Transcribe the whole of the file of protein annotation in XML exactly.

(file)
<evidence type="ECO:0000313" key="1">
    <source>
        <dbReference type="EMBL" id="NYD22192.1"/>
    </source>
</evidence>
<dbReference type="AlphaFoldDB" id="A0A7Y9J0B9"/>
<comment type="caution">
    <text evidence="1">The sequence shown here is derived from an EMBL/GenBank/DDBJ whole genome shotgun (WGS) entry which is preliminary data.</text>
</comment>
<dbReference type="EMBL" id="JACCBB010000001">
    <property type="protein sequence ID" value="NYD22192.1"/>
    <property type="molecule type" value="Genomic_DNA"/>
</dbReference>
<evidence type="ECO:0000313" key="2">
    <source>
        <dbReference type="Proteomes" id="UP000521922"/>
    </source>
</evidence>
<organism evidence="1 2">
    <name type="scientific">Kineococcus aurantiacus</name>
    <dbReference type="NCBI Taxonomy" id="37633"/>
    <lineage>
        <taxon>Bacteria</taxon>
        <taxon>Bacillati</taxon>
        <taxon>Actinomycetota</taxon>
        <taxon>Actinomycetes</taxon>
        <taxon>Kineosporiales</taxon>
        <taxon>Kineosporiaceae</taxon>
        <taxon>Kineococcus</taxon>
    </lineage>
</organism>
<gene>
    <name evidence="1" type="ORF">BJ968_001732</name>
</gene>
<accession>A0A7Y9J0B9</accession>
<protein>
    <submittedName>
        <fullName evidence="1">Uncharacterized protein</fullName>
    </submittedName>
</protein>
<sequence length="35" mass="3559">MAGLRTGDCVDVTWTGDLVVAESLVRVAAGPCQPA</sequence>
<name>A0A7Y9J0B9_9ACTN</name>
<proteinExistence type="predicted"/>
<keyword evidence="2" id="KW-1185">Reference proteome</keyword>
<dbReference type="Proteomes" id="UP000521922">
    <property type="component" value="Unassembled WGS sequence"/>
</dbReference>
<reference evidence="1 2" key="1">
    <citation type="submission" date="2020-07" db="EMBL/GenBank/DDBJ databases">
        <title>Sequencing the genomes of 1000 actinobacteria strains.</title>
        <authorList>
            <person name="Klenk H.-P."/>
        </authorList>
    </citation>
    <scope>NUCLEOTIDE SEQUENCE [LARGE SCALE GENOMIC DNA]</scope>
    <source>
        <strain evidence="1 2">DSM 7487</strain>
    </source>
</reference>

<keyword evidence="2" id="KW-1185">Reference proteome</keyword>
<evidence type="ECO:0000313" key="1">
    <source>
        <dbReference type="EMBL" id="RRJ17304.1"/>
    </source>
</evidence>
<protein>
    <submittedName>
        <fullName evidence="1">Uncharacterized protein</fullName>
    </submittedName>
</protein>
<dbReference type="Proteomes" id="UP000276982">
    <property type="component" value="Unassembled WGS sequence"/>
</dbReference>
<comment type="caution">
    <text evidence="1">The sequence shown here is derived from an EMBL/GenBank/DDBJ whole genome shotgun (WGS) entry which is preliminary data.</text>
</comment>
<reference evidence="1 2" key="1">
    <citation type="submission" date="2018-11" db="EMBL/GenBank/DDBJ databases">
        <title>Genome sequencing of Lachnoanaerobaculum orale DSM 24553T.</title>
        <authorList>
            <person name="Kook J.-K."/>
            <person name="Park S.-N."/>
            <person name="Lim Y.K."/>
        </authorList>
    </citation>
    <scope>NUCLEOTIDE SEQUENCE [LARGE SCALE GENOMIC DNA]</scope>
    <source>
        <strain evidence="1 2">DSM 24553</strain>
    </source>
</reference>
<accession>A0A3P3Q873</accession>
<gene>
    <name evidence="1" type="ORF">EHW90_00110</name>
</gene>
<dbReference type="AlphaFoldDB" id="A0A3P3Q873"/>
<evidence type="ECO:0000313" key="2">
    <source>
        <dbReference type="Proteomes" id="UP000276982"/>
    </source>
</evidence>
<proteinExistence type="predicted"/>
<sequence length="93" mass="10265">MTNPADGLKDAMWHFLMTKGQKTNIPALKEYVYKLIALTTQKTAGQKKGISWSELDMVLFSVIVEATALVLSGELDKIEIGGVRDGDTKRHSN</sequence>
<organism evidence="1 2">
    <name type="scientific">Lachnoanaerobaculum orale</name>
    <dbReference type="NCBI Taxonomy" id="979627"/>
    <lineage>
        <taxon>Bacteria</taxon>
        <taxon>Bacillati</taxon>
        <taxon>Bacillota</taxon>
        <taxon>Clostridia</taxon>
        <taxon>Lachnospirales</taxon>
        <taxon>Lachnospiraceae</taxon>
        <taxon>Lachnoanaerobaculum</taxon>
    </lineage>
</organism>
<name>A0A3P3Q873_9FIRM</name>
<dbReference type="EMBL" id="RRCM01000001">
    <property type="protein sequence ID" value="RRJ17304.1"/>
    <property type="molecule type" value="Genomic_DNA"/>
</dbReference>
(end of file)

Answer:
<evidence type="ECO:0000313" key="1">
    <source>
        <dbReference type="EMBL" id="NYD22192.1"/>
    </source>
</evidence>
<dbReference type="AlphaFoldDB" id="A0A7Y9J0B9"/>
<comment type="caution">
    <text evidence="1">The sequence shown here is derived from an EMBL/GenBank/DDBJ whole genome shotgun (WGS) entry which is preliminary data.</text>
</comment>
<dbReference type="EMBL" id="JACCBB010000001">
    <property type="protein sequence ID" value="NYD22192.1"/>
    <property type="molecule type" value="Genomic_DNA"/>
</dbReference>
<evidence type="ECO:0000313" key="2">
    <source>
        <dbReference type="Proteomes" id="UP000521922"/>
    </source>
</evidence>
<organism evidence="1 2">
    <name type="scientific">Kineococcus aurantiacus</name>
    <dbReference type="NCBI Taxonomy" id="37633"/>
    <lineage>
        <taxon>Bacteria</taxon>
        <taxon>Bacillati</taxon>
        <taxon>Actinomycetota</taxon>
        <taxon>Actinomycetes</taxon>
        <taxon>Kineosporiales</taxon>
        <taxon>Kineosporiaceae</taxon>
        <taxon>Kineococcus</taxon>
    </lineage>
</organism>
<gene>
    <name evidence="1" type="ORF">BJ968_001732</name>
</gene>
<accession>A0A7Y9J0B9</accession>
<protein>
    <submittedName>
        <fullName evidence="1">Uncharacterized protein</fullName>
    </submittedName>
</protein>
<sequence length="35" mass="3559">MAGLRTGDCVDVTWTGDLVVAESLVRVAAGPCQPA</sequence>
<name>A0A7Y9J0B9_9ACTN</name>
<proteinExistence type="predicted"/>
<keyword evidence="2" id="KW-1185">Reference proteome</keyword>
<dbReference type="Proteomes" id="UP000521922">
    <property type="component" value="Unassembled WGS sequence"/>
</dbReference>
<reference evidence="1 2" key="1">
    <citation type="submission" date="2020-07" db="EMBL/GenBank/DDBJ databases">
        <title>Sequencing the genomes of 1000 actinobacteria strains.</title>
        <authorList>
            <person name="Klenk H.-P."/>
        </authorList>
    </citation>
    <scope>NUCLEOTIDE SEQUENCE [LARGE SCALE GENOMIC DNA]</scope>
    <source>
        <strain evidence="1 2">DSM 7487</strain>
    </source>
</reference>

<keyword evidence="2" id="KW-1185">Reference proteome</keyword>
<evidence type="ECO:0000313" key="1">
    <source>
        <dbReference type="EMBL" id="RRJ17304.1"/>
    </source>
</evidence>
<protein>
    <submittedName>
        <fullName evidence="1">Uncharacterized protein</fullName>
    </submittedName>
</protein>
<dbReference type="Proteomes" id="UP000276982">
    <property type="component" value="Unassembled WGS sequence"/>
</dbReference>
<comment type="caution">
    <text evidence="1">The sequence shown here is derived from an EMBL/GenBank/DDBJ whole genome shotgun (WGS) entry which is preliminary data.</text>
</comment>
<reference evidence="1 2" key="1">
    <citation type="submission" date="2018-11" db="EMBL/GenBank/DDBJ databases">
        <title>Genome sequencing of Lachnoanaerobaculum orale DSM 24553T.</title>
        <authorList>
            <person name="Kook J.-K."/>
            <person name="Park S.-N."/>
            <person name="Lim Y.K."/>
        </authorList>
    </citation>
    <scope>NUCLEOTIDE SEQUENCE [LARGE SCALE GENOMIC DNA]</scope>
    <source>
        <strain evidence="1 2">DSM 24553</strain>
    </source>
</reference>
<accession>A0A3P3Q873</accession>
<gene>
    <name evidence="1" type="ORF">EHW90_00110</name>
</gene>
<dbReference type="AlphaFoldDB" id="A0A3P3Q873"/>
<evidence type="ECO:0000313" key="2">
    <source>
        <dbReference type="Proteomes" id="UP000276982"/>
    </source>
</evidence>
<proteinExistence type="predicted"/>
<sequence length="93" mass="10265">MTNPADGLKDAMWHFLMTKGQKTNIPALKEYVYKLIALTTQKTAGQKKGISWSELDMVLFSVIVEATALVLSGELDKIEIGGVRDGDTKRHSN</sequence>
<organism evidence="1 2">
    <name type="scientific">Lachnoanaerobaculum orale</name>
    <dbReference type="NCBI Taxonomy" id="979627"/>
    <lineage>
        <taxon>Bacteria</taxon>
        <taxon>Bacillati</taxon>
        <taxon>Bacillota</taxon>
        <taxon>Clostridia</taxon>
        <taxon>Lachnospirales</taxon>
        <taxon>Lachnospiraceae</taxon>
        <taxon>Lachnoanaerobaculum</taxon>
    </lineage>
</organism>
<name>A0A3P3Q873_9FIRM</name>
<dbReference type="EMBL" id="RRCM01000001">
    <property type="protein sequence ID" value="RRJ17304.1"/>
    <property type="molecule type" value="Genomic_DNA"/>
</dbReference>